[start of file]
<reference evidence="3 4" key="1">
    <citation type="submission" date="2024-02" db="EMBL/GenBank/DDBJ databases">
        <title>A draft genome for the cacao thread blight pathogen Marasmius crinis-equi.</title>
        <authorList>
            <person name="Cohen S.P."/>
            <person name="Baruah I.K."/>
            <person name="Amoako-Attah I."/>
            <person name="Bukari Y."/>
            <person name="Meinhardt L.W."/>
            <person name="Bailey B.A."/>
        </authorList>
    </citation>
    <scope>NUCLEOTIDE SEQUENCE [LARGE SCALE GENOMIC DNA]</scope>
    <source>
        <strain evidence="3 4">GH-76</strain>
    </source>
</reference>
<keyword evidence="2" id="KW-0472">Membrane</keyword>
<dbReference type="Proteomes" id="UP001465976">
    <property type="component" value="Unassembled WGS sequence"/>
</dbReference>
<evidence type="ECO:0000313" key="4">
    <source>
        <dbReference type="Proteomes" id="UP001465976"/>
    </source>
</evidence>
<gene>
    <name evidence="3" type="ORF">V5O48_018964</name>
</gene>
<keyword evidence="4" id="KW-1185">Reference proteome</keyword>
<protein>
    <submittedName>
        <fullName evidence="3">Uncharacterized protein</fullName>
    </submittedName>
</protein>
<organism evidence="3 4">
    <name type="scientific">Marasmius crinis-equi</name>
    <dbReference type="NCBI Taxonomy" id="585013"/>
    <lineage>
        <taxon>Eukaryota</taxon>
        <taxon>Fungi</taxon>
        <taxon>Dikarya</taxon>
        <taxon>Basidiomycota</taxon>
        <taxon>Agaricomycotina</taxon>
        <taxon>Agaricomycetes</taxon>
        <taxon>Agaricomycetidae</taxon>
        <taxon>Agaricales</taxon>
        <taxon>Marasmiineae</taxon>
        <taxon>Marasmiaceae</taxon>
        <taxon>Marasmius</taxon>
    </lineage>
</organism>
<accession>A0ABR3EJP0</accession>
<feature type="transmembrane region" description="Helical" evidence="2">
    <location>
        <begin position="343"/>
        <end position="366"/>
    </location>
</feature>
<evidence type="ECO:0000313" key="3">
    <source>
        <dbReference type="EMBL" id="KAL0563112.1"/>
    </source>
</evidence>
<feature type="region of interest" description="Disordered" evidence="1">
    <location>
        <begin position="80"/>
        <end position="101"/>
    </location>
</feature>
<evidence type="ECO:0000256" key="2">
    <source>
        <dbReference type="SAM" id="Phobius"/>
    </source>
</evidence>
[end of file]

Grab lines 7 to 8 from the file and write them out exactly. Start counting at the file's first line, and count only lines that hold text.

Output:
            <person name="Amoako-Attah I."/>
            <person name="Bukari Y."/>